House to Feds: No More Unfair Asset Grabs
Protecting the Innocent
Washington, DC (June 24, 1999) -- Overzealous federal law enforcement officials who unjustly seize property and assets of innocent citizens will be reined in as a result of reform legislation passed by the House today.
The bi-partisan Civil Asset Forfeiture Reform Act “preserves the basic American principle that individuals are innocent until proven guilty and that citizens should not lose their property without due process of law,” said Larry Pozner, President of the National Association of Criminal Defense Lawyers (NACDL).
“Too often, prosecutors have used the war against crime as a pretext to railroad the due process rights of Americans. Amazingly, in some 80 percent of cases where assets were seized, no criminal charges were ever filed,” he noted. “Police and prosecutors have confiscated bank accounts and other assets of innocent victims, including small businesses and corporations. And in a gross conflict of interest, these wrongfully-seized assets go directly into the coffers of the agency doing the seizing. This sends a mistaken message to law enforcement officials that they should use their crime-fighting arsenal to generate revenue for their agencies at the expense of law-abiding citizens.”
The new reform measure is broadly supported by such diverse groups as the National Rifle Association, the American Civil Liberties Union, the U.S. Chamber of Commerce, the National Association of Realtors, the American Bankers Association, and others. It also addresses unfair aspects of the law which make it difficult--if not impossible--for those whose assets are seized to recover them.
Currently, property owners have a limited window of only ten days to file a costly claim and sue the government. They then must prove a negative; that the assets are not involved in any illegal activity.
House Judiciary Chairman Henry Hyde and other supporters of the bill soundly rejected a watered-down substitute measure, drafted and supported by the Departments of Justice and Treasury, which was cloaked in the language of reform. In fact, the failed substitute, an amendment backed by Rep. Asa Hutchinson (R-AR) and Rep. Anthony Weiner (D-NY) in fundamental respects, would have expanded the government’s already perverse forfeiture powers.
For example, it would have gutted provisions that protect innocent sellers of goods and services who unknowingly engage in transactions with someone using money subject to forfeiture. And it would have unduly limited the rights of the poor and others with limited means to obtain counsel in cases where their assets were unjustly seized. The provision would have established a threshold value of the property seized prior to a court allowing appointed counsel.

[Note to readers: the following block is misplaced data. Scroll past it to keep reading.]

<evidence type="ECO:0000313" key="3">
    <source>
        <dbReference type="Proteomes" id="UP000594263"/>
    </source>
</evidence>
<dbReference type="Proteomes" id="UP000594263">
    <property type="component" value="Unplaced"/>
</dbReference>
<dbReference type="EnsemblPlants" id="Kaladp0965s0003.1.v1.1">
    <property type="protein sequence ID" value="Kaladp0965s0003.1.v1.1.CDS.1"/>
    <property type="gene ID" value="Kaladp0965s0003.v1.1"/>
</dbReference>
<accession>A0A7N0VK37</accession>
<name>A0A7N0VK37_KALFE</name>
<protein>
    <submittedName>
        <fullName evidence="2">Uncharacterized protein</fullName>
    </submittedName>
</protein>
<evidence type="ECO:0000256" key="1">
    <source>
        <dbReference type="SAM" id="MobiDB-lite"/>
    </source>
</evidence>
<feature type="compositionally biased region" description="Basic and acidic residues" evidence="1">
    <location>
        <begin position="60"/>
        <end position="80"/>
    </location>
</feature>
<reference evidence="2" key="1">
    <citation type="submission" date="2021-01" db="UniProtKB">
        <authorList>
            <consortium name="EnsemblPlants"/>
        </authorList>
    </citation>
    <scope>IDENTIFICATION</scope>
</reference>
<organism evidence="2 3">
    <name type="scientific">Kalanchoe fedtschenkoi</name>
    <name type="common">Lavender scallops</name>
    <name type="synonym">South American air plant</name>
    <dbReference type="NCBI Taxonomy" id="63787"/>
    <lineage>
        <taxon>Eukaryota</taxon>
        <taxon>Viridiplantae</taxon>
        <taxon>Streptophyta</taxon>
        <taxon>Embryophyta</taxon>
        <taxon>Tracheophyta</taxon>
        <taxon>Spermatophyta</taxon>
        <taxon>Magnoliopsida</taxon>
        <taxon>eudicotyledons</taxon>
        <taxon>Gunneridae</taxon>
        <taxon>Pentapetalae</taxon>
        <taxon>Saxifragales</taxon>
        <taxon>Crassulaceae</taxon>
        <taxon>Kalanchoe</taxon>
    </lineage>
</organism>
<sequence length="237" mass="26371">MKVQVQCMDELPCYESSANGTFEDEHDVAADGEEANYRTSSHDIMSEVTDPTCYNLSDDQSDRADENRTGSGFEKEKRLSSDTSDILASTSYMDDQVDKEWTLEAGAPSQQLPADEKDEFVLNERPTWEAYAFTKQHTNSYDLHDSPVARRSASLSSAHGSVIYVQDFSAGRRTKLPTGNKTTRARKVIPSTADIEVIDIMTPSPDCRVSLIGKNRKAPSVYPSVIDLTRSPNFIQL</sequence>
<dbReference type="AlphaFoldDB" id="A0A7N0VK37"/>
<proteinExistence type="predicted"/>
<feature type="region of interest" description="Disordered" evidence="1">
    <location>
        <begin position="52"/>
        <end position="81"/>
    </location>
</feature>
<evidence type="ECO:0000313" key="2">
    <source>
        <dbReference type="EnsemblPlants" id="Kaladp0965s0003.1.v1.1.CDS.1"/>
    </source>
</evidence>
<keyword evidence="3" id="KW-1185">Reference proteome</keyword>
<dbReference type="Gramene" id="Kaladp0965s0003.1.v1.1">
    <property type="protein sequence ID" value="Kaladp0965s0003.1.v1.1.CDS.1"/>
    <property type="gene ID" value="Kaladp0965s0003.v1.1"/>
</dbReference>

“Chairman Hyde and other supporters of this critical legislation were wise to turn back the efforts of the Department of Justice and the Department of Treasury to undermine reform efforts,” Pozner said. “Had those efforts succeeded, the rights of the poor and low-income Americans would have been trampled on.”
Countless Americans have been victims of the government’s abuse of civil asset forfeiture laws. Consider these examples:
The U.S. Attorney’s Office wrongfully seized a red Carpet Motel, claiming that the motel owners had somehow “tacitly approved of alleged drug activity on the premises by motel guests. The “evidence”? The motel declined to acquiesce to the prosecutor’s request that it increase its room rates to deter questionable types. The government kept the seized property for months. The owners suffered a loss of their business reputation and incurred thousands of dollars in legal fees.
The Chicago Police Department improperly seized money from the make-shift safe of a family-owned pizzeria, Congress Pizzeria. Some $500,000 in mostly small bills--such as those as might be expected from transactions in a small restaurant--was taken on the pretext that it was “drug money.” This conclusion was reached because, according to the federal prosecutors, the owner’s son was “extremely distraught” when he was told that the money was being seized from his family’s restaurant and, furthermore, he had “offered no explanation for the cash horde.” It took four years and costly litigation for the pizzeria owner to recover his money.
A publicity-shy country doctor, Richard Lowe M.D., had his life savings of almost $3 million wrongfully seized by the overzealous U.S. Attorney’s office in Birmingham. The doctor, like many of his depression-era generation, stashed large amounts of cash at home. After deciding to establish a charity bank account for a local school, the doctor relied on the local bank president, a friend, to help the doctor maintain his anonymity. The doctor turned over shoe boxes of cash to the bank president, who put them in the bank vault. Over the next few weeks, to guard the doctor’s privacy, the bank president used the cash to buy cashier’s checks from different neighboring banks, and then credited the doctor’s charity account. No violation of law was committed by the doctor or the bank president. Yet the doctor was denied his life savings for three years in a civil forfeiture and faced a wrongful indictment and threat of a criminal trial. The experience caused him to be hospitalized for stress and high blood pressure.
“Clearly reform of the civil asset forfeiture law is long overdue,” said Pozner. “With these new safeguards in place, Congress will have helped to put an end to reckless behavior by federal authorities that can have a devastating financial and emotional impact on innocent people.”